Study links poor manganese uptake to scoliosis

A new study conducted at Washington University School of Medicine has shed light on why some children start to develop scoliosis as they hit puberty.

Picture of child with scoliosis being checked over by doctor - Photographee.euImage Credit: / Shutterstock

The study, which was recently published in the journal Nature Communications, suggests that some cases of severe scoliosis may arise as a result of the body being unable to fully utilize manganese, an essential dietary mineral that is needed for bone and cartilage growth.

Our study links a common disease - scoliosis - to something that's potentially modifiable in the diet. But we don't want people to go out right now and start manganese supplements, because we already know that too much manganese can be harmful."

Dr. Christina Gurnett, Senior Author

The team found that, compared with children without severe scoliosis, children who develop the condition are twice as likely to carry a genetic mutation that disrupts the ability of cells to absorb and use manganese.

For the study, first author Christina Gurnett and colleagues sequenced the genes of 457 children with severe scoliosis and 987 children without the condition.

The research revealed that a mutation in the gene SLC39A8 was only found in 6% of the healthy children, compared with 12% among the scoliosis group.

Further analysis of 841 children with moderate to severe scoliosis and 1,095 healthy children showed that the variant was twice as likely to occur in the scoliosis group.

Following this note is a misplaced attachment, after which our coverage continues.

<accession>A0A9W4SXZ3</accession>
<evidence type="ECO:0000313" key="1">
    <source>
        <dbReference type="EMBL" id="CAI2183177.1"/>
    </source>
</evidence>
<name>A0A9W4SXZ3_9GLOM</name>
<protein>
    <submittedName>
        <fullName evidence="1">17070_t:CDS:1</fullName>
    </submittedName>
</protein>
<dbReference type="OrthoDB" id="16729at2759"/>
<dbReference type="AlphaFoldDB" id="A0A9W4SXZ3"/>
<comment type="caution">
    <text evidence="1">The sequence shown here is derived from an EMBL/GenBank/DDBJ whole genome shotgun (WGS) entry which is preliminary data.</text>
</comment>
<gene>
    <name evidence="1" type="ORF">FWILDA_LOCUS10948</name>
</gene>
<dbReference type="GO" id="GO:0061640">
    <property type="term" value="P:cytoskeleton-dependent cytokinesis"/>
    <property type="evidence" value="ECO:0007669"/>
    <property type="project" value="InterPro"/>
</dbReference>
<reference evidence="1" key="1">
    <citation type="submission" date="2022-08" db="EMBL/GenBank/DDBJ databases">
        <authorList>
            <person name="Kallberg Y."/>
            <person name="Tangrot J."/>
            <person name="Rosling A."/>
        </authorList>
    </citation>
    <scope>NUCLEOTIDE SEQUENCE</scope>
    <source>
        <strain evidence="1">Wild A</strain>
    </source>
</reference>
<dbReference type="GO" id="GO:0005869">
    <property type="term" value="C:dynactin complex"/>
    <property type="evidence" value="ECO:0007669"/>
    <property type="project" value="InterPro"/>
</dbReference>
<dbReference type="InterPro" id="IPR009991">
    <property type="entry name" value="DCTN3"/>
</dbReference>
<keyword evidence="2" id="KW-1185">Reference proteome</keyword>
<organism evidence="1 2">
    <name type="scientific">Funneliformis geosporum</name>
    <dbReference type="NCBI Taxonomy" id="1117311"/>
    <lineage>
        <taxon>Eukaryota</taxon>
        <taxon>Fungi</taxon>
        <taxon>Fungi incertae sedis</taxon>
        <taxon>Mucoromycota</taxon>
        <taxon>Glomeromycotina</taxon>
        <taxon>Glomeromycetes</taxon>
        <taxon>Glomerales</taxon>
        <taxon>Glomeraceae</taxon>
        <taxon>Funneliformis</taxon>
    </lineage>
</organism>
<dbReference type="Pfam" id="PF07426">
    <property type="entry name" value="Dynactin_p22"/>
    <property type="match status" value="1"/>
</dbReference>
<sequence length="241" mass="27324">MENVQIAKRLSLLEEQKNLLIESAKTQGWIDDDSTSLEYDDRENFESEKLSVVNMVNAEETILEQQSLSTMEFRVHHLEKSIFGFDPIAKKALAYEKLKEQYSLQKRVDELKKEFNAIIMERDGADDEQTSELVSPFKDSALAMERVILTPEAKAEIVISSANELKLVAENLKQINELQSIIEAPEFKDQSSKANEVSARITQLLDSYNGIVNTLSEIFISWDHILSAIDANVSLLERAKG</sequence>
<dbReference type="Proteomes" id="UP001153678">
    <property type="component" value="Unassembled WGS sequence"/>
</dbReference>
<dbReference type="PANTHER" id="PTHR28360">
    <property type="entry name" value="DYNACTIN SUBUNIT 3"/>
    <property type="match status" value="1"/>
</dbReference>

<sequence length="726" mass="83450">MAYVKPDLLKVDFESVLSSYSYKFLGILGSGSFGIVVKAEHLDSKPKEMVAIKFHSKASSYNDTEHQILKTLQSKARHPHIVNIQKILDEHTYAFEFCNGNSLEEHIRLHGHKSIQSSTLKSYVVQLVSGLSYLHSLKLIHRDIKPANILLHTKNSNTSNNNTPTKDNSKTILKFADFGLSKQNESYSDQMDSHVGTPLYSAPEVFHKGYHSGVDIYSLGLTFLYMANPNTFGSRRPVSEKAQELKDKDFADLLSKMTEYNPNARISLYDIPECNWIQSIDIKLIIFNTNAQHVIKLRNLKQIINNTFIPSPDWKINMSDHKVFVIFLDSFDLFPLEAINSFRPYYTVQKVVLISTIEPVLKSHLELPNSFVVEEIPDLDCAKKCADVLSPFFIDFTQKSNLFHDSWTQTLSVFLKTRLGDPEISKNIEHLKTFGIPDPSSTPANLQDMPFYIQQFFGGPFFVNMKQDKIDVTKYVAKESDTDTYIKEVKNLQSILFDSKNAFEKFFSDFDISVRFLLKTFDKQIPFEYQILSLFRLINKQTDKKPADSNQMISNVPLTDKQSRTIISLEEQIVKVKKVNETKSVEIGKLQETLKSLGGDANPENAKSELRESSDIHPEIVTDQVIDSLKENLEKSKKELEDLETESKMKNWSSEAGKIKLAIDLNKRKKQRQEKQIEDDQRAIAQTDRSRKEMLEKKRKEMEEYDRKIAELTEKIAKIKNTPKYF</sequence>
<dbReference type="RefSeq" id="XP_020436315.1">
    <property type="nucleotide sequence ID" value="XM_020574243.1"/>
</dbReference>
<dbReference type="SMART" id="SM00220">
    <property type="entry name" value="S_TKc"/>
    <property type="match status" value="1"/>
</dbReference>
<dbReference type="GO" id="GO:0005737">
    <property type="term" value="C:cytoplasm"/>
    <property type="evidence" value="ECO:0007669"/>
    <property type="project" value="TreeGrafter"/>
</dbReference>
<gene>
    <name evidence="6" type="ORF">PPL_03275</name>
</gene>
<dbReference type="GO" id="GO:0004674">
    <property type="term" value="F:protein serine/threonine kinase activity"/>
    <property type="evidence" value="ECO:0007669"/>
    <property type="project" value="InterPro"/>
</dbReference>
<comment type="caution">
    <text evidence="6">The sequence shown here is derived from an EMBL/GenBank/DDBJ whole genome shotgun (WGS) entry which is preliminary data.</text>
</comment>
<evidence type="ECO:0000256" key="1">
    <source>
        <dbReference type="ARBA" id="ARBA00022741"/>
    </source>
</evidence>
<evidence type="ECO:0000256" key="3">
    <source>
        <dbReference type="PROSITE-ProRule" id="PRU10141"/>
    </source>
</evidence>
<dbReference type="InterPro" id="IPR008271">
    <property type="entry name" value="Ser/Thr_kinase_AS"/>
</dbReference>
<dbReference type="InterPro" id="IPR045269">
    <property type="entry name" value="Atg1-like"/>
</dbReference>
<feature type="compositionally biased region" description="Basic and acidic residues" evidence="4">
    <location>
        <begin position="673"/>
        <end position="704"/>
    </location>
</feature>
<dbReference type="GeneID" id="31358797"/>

The team also studied zebrafish engineered to have a disabled version of the gene and found that the animals developed skeletal abnormalities, including curved spines.

Although manganese is an essential mineral, high doses can cause a neurological condition called manganism, which leads to difficulty walking, tremors and psychiatric symptoms.

The mineral has also been associated with high blood pressure, Parkinson’s and schizophrenia.

On the other hand, too little manganese has been shown to cause problems with fat and sugar metabolism, impaired growth and curvature of the spine in animal models.

Our goal in studying the genetics of this disorder was to see if there was anything we could learn that might change how we treat patients.”

Dr. Christina Gurnett, Senior Author

The researchers warn that any supplementation with manganese would have to be carefully monitored to avoid any risk of other diseases developing.

Gurnett says the team has started testing this by studying zebrafish that have had manganese added to their water: "But we still need to do human studies to figure out how much exactly is both safe and effective."

Sally Robertson

Written by

Sally Robertson

Sally first developed an interest in medical communications when she took on the role of Journal Development Editor for BioMed Central (BMC), after having graduated with a degree in biomedical science from Greenwich University.


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